Seeking an Angle in the Sunni Triangle
Here in the heart of the Sunni Triangle, former regime loyalists -- or FRLs, as the GIs call them -- are as numerous as scorpions and the deck is stacked against anyone trying to diminish the legend of Saddam Hussein.
On the dusty road leading to town, amid marshes and clusters of palms that make good ambush sites, U.S. patrols pass and young girls turn their eyes away. Some days the boys are friendly and wave; on others they throw stones. The unsmiling men are the easiest to read, with their icy stares that look right through the Americans as though they weren’t even there.
It has fallen on the 4th Infantry Division -- a unit that took 5,000 casualties in a 26-day period in Normandy during World War II -- to be both warrior and peacekeeper here, and in the process wean Iraq’s Sunni Muslim minority, which Hussein lavished with favors, away from the established order of the past. The challenge of the mission is underscored by a stark fact: The division is the most frequently attacked U.S. unit in Iraq.
What has emerged here in the triangle that reaches from Baghdad’s northern doorstep to Tikrit, Hussein’s hometown, is a war of attrition. The Americans detain and kill anti-coalition fighters in the belief the insurgents’ shell will eventually crack. The fighters retaliate with roadside explosions and mortar attacks on the assumption the Americans at some point will lose heart and go home.
On Sunday, anti-coalition forces raised the stakes in the Sunni Triangle, shooting down a U.S. Chinook helicopter near Fallouja with a shoulder-fired missile. Sixteen soldiers attached to the 82nd Airborne Division were killed and 20 wounded, the U.S. command said. And Monday, a U.S. soldier was killed near Tikrit by an improvised bomb.
“They’re looking for the magic number,” said Lt. Col. Aubrey Garner, commander of the division’s 1st Battalion, 68th Armor Regiment. “Nineteen, 25, 1,000 -- whatever they figure the magic number of casualties is that will make us pull out, like we did in Somalia.
“But you know what?” said Garner, a 39-year-old West Point graduate who has tacked a poster of the former dictator to the wall above his cot, next to a scribbled note from his 2-year-old son that says, “I Love You, Dad.” “There is no magic number. We’re here until the job gets done.”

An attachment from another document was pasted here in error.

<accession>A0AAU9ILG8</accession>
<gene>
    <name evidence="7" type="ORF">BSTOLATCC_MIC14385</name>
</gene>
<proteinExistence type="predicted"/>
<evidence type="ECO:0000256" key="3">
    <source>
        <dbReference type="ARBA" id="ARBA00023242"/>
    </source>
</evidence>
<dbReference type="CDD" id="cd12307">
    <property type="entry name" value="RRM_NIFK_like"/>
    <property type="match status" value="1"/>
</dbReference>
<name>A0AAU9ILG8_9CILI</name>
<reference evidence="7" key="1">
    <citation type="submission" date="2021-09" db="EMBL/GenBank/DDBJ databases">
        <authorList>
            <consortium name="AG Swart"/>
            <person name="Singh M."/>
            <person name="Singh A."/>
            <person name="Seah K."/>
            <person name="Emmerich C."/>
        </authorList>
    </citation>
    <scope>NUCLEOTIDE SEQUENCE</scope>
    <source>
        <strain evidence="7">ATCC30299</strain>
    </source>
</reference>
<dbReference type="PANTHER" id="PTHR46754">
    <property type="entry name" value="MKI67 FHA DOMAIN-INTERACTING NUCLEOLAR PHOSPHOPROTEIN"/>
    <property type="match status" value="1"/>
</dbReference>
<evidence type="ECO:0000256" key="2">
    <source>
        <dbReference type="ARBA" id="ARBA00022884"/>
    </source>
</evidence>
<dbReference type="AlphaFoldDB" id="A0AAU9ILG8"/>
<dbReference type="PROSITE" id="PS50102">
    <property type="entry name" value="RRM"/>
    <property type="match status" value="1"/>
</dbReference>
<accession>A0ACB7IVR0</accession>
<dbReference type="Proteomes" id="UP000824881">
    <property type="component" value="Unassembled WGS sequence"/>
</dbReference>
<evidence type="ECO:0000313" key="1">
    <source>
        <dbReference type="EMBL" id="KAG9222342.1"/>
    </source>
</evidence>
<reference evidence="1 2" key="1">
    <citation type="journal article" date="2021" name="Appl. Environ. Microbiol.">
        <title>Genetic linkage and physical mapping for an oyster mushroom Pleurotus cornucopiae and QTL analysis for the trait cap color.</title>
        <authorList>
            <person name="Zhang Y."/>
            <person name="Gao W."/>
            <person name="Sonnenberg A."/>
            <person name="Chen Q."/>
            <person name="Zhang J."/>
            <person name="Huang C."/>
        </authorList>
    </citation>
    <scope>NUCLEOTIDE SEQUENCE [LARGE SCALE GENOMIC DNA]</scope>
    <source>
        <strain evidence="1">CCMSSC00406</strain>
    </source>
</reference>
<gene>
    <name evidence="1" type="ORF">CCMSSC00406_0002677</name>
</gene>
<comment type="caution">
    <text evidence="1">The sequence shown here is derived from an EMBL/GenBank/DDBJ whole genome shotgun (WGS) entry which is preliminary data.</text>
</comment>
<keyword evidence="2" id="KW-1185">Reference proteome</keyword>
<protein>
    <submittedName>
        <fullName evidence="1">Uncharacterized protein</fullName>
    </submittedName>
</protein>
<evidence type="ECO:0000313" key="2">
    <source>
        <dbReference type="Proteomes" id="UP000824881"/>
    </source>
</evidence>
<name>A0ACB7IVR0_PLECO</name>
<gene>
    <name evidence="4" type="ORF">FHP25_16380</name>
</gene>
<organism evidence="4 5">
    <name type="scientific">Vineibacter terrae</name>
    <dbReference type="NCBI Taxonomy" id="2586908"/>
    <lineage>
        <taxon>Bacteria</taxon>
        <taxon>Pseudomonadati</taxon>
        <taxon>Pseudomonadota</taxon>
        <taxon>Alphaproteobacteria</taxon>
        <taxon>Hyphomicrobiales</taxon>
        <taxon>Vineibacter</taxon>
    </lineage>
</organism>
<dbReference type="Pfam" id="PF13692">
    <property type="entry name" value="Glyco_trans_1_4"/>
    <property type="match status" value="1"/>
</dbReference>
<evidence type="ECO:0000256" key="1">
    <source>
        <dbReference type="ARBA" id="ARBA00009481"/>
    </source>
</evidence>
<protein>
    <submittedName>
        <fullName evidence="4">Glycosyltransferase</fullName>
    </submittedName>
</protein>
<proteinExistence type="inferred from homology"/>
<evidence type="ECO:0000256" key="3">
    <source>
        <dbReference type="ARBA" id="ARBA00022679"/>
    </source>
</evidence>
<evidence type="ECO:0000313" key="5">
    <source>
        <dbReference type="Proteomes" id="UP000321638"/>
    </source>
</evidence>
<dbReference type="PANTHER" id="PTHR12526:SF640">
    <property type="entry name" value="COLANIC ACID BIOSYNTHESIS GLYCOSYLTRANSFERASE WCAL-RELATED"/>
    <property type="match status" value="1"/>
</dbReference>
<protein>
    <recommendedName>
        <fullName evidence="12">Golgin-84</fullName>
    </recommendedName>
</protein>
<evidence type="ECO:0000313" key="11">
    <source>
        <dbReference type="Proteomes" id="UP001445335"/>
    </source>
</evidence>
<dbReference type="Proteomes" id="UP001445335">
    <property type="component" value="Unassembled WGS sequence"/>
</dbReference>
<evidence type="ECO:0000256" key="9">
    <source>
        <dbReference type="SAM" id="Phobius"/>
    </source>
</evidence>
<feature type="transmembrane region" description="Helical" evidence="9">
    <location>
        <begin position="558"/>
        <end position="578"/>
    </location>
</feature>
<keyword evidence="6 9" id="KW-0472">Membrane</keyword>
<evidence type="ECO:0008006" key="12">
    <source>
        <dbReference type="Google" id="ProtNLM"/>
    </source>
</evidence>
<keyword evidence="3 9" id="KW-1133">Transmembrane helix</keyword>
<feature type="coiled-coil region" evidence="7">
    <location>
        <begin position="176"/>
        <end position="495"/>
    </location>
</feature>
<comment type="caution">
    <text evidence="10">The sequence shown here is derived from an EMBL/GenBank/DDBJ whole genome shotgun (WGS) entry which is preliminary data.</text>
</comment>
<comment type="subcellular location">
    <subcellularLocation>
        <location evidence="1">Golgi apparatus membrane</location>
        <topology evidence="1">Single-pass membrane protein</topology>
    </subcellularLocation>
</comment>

As both military commander and civil administrator, Garner is the ultimate authority in the area -- in effect, the governor, sheriff, judge and treasurer. It is not a job soldiers are trained to do, and sometimes the work at hand seems so overwhelming, the local U.S.-appointed governing body so dysfunctional, it’s hard to know what the result will be, he said in a recent interview.
But yes, he added after some thought, there has been progress, made an inch at a time.
“Most of the educated people support what we’re trying to do,” said Garner’s Egyptian American translator, Wea McKeil, who took a leave from his managerial job at Wal-Mart in Kansas to work here. “The problem in the Sunni Triangle is that 70% of these people are completely uneducated. They figure if there’s change, they lose.”
The division’s 3,800-member 3rd Brigade, which includes Garner’s battalion, arrived in June. It was charged with opening Highway 1, where convoys were being ambushed daily with small-arms fire and rocket-propelled grenades.
The brigade succeeded, and today the main north-south route is clogged with trailer trucks that roll from Baghdad to Balad and on to Mosul, more than 200 miles northwest of the capital, usually without incident.
But the insurgents changed tactics. They reduced the frequency of ambushes in favor of roadside bombs, often on secondary roads. The bombs are detonated by remote-control devices, such as cellphones. American casualties grew in ones and twos, although most victims were Iraqi passersby.
In recent weeks, the attacks have became more sophisticated. Some bombs are designed to cause delayed secondary explosions or are rigged with fake trip wires that make them treacherous to disarm.
“It’s a vote for Darwin,” Garner said, his M-4 carbine pointed toward a potential ambush site on the road to Tarmiyah. Ahead of and behind his Humvee were scout vehicles with mounted machine guns. “We killed all the stupid ones. We’re dealing with a smarter bunch now.”